THE STOKESLEY SECRET
THE STOKESLEY SECRET
CHARLOTTE M. YONGE
"How can a pig pay the rent?"
The question seemed to have been long under consideration to judge
by the manner in which it came out of the pouting lips of that sturdy
young five-year-old gentleman David Merrifield as he sat on a volume
of the great Latin Dictionary to raise him to a level with the tea-table.
Long however as it had been considered it was unheeded on account
of one more interesting to the general public assembled round the table.
"I say!" hallooed out a tall lad of twelve holding aloft a slice
taken from the dish in the centre of the table "I say! what do you
call this Mary?"
"Bread and butter Master Sam" replied rather pettishly the maid who
had brought in the big black kettle.
"Bread and butter! I call it bread and scrape!" solemnly said Sam.
"It only has butter in the little holes of it not at the top Miss
Fosbrook" said in an odd pleading kind of tone a stout good-
humoured girl of thirteen with face hair and all a good deal like
a nice comfortable apricot in a sunny place or a good respectable
"I think it would be better not to grumble Susan my dear" replied
in a low voice a pleasant dark-eyed young lady who was making tea;
but the boys at the bottom of the table neither heard nor heeded.
"Mary Mary quite contrary" was Sam's cry in so funny a voice
that Miss Fosbrook could only laugh; "is this bread and scrape the
fare for a rising young family of genteel birth?"
"Oh!" with a pathetic grimace cried the pretty-faced though sandy-
haired Henry the next to him in age "if our beloved parents knew
how their poor deserted infants are treated--"
"A fine large infant you are Hal!" exclaimed Susan.
"I'm an infant you're an infant Miss Fosbrook is an infant--a
"For shame Hal!" cried the more civilized Sam clenching his fist.
"No no Sam" interposed Miss Fosbrook laughing "your brother is
quite right; I am as much an infant in the eye of the law as little
"There I said I would!" cried Henry; "didn't I Sam?"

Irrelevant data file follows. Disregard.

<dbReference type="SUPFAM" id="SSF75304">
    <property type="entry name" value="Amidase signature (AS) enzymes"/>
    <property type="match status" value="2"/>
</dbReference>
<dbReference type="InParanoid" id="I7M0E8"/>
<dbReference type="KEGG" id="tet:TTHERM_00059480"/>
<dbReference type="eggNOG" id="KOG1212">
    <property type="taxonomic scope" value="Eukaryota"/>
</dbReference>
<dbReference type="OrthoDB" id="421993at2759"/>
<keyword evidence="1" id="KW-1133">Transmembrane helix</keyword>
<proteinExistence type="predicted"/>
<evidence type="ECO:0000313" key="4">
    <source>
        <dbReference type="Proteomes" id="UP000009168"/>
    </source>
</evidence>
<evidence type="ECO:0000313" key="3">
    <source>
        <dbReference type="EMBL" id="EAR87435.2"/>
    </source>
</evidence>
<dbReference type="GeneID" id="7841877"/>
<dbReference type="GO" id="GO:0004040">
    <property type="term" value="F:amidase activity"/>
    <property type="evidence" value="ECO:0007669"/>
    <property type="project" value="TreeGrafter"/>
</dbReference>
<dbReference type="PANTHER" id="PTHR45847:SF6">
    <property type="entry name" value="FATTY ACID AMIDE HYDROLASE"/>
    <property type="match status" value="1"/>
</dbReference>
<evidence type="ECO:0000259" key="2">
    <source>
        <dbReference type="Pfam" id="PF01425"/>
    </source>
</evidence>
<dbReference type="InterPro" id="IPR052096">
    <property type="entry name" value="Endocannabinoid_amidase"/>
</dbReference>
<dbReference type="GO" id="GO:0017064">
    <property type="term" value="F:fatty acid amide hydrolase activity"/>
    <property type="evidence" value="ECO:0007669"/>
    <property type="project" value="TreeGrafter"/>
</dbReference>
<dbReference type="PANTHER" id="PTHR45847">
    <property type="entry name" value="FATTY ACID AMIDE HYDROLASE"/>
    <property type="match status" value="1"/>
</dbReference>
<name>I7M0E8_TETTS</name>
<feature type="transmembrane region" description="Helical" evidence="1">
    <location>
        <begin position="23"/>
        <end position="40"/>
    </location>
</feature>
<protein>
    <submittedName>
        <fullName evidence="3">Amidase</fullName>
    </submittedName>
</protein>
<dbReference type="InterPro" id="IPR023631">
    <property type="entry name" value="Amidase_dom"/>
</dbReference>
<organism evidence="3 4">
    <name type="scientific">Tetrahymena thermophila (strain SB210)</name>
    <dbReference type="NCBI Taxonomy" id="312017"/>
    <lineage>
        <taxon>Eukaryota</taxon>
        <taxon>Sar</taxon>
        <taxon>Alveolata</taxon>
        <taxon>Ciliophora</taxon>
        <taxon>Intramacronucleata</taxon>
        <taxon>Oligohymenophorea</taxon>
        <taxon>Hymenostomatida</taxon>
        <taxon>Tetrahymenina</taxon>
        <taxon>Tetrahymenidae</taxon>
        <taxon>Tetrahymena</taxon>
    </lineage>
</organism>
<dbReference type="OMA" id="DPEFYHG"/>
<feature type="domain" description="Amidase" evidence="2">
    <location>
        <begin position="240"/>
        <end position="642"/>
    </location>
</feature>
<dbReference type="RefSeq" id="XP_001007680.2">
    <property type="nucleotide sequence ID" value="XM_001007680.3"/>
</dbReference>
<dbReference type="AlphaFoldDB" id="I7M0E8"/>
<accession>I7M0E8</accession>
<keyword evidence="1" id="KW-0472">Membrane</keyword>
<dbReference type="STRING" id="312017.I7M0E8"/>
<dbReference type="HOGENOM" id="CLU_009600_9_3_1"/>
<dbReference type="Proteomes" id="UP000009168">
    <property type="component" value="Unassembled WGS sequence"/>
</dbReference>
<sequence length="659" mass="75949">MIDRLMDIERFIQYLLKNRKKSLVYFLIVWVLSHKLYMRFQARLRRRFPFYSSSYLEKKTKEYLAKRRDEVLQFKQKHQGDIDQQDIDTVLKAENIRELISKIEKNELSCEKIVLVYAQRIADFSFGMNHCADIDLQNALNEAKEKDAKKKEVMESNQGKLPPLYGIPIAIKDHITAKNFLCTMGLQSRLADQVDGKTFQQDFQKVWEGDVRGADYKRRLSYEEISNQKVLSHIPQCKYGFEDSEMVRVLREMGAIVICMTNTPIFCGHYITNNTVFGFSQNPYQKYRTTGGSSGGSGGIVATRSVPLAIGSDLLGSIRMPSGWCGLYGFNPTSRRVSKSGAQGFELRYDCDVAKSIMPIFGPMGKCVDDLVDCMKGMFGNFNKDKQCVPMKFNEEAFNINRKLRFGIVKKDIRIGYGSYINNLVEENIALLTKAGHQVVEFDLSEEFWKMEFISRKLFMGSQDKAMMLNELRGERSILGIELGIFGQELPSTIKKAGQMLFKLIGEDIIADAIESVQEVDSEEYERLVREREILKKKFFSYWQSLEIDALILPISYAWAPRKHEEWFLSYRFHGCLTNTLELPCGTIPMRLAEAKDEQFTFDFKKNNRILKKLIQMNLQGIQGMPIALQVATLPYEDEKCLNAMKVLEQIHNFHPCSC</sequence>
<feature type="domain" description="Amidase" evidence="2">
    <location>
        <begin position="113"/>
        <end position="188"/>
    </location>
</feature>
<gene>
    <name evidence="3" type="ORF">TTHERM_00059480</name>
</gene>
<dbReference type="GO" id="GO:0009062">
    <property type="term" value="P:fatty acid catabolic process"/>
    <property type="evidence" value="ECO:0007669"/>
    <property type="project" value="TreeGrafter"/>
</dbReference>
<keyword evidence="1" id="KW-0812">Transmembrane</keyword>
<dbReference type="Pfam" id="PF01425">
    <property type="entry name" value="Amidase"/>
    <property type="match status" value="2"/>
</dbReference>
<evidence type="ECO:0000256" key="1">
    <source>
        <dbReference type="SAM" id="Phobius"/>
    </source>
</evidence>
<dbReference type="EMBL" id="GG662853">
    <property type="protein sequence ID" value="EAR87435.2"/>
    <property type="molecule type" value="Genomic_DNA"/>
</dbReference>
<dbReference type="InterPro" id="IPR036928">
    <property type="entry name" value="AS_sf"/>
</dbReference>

"Didn't you what?" asked Susan not in the most elegant English.
"Why Martin Greville twitted us with having a girl for a governess"
said Henry; "he said it was a shame we should be taken in to think
her grown up when she was not twenty; and I said I would find out
and now I have done it!" he cried triumphantly.
"Everybody is quite welcome to know my age" said Miss Fosbrook the
colour rising in her cheek. "I was nineteen on the last of April;
but I had rather you had asked me point blank Henry than tried to
find out in a sidelong way."
Henry looked a little surly; and Elizabeth a nice-looking girl who
sat next to him and was nearest in age said "Oh! but that would
have been so rude Miss Fosbrook."
"Rude but honest" said Miss Fosbrook; and Susan's honest eyes
twinkled as much as to say "I like that;" but she said "I don't
believe Hal meant it."
"I don't care!" said Sam. "Come Mary this plate is done--more
bread and butter; d'ye hear? not bread and gammon!" and he began the
chant in which six voices joined till it became a roar pursuing
Mary down to the lower regions:-
"Thick butter and thin bread
Or it shall be thrown at Mary's head;
Thick bread and thin butter
Is only fit for the ducks in the gutter."
Elizabeth looked appealingly at Miss Fosbrook; but Miss Fosbrook was
leaning back in her chair her handkerchief up to her mouth in fits
of laughing seeing which the children bawled louder and louder; and
Elizabeth only abstained from stopping her ears because she knew that
was the sure way to be held fast and have it bellowed into them.
Little Annie blundered in her eagerness upon
"Thick bread and thin butter"
whereupon there was a general outcry. "Nanny likes thick bread and
thin butter let her have it!" and Sam Henry and Johnnie directed a
whole battery of their remaining crusts towards her cup which would
presently have been upset into her lap but for Miss Fosbrook who
recovered herself and said gravely "This must not be Sam; I shall
send you away from the table if you do."
Sam wanted to see whether she would and threw the crust.